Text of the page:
I read Joe’s post with interest and although I usually don’t post on the same topic, I had enough to add, so….
I too have seen the “death of bookstores” piece he spoke of, and guess what? They’ve been predicting it since the advent of the television. Personally, I don’t see it happening. The last time I was at the bookstore it had more people in it than the Apple store or the grocery store. I say nay.
The bookstore may eventually go the way of the dodo, but I don’t see that taking place anytime soon. My brother-in-law owns a store that features collectables, old movies, posters and books. His customers like to come in and pick the items up, touch them, feel them–and then buy them. There is something tactile about a book that the web can’t ever address–or replace.
I agree with the shift to more web writing, but I also believe that niche magazines are rising and if you can write for a trade mag or hobby mag, you can really get established in the industry. Don’t overlook those opportunities. I think that if magazines don’t change, they’ll die, but many are aware of that fact and are trying different things. I think that if they respond to the consumer’s wants, they will survive. Change or die, basically. Keep an eye out for the ones that are taking off and get yourself in there if you can.
Most freelancers I know have not been hurting for jobs, but recent times have seen some of what Joe mentioned in terms of pay. There is plenty of work to be had, but companies don’t want to pay top dollar–or can’t. I’ve had one client ask if I would be able to accept a slight pay reduction due to the economy. Another online company has had a whole section of their client roster slashed because of the downturn. It is everywhere, so you need to be on your best behavior, go the extra mile and think about what you can do to insure that you remain “needed”.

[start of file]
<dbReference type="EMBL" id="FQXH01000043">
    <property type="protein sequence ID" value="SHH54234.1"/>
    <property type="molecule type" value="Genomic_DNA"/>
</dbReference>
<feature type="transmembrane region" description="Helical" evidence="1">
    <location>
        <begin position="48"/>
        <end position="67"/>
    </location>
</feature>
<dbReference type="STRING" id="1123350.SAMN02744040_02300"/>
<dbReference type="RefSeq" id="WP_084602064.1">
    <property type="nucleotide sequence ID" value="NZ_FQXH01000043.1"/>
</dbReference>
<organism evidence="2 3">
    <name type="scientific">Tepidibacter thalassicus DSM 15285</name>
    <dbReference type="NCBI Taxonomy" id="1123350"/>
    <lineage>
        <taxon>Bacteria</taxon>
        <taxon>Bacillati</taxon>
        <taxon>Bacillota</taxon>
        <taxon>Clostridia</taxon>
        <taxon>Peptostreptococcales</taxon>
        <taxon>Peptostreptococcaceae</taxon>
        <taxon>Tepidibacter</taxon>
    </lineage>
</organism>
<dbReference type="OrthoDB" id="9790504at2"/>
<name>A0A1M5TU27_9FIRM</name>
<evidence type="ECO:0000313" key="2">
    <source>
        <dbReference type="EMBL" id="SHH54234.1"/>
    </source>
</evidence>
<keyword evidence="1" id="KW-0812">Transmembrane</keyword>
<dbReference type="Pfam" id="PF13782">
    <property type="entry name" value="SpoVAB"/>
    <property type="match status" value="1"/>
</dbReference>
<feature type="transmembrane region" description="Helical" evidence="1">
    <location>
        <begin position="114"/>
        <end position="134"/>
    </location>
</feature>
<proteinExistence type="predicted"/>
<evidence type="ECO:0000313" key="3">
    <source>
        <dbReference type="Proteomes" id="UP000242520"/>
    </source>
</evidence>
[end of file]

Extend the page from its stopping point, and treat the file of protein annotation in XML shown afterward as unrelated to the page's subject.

While I agree with Joe in the “don’t work for low pay” department, I think that if you are a newbie, you should take what you can get and start building clips. Veteran freelancers shouldn’t take on low-paying jobs if possible–it ties up your time and doesn’t do anything to advance your career. If you find yourself in a situation like I did, with a company asking you if you would trim your pay a bit, evaluate it carefully. I decided to do it because I’ve been working with this client for 2 years and they have been a steady gig. They didn’t ask for the world in terms of lower pay–and most importantly–it is a temporary measure. Everyone at the company took a pay cut and I’m willing to do my part. On the other hand, if you find the request unreasonable or can’t swing it financially, take a pass.
The other thing that I would recommend in the coming year is agressive marketing of your services. Take some time to get in touch with those who you think could use you. Send out inquiries. Do some research. Network like crazy. Join a writer’s group. A lot of work is won by old-fashioned hard work and investigation, so get to it and throw yourself into the game. Joe and I have seen a lot of changes over the past year, and one thing is for sure–it will be interesting to see what this New Year brings for us all!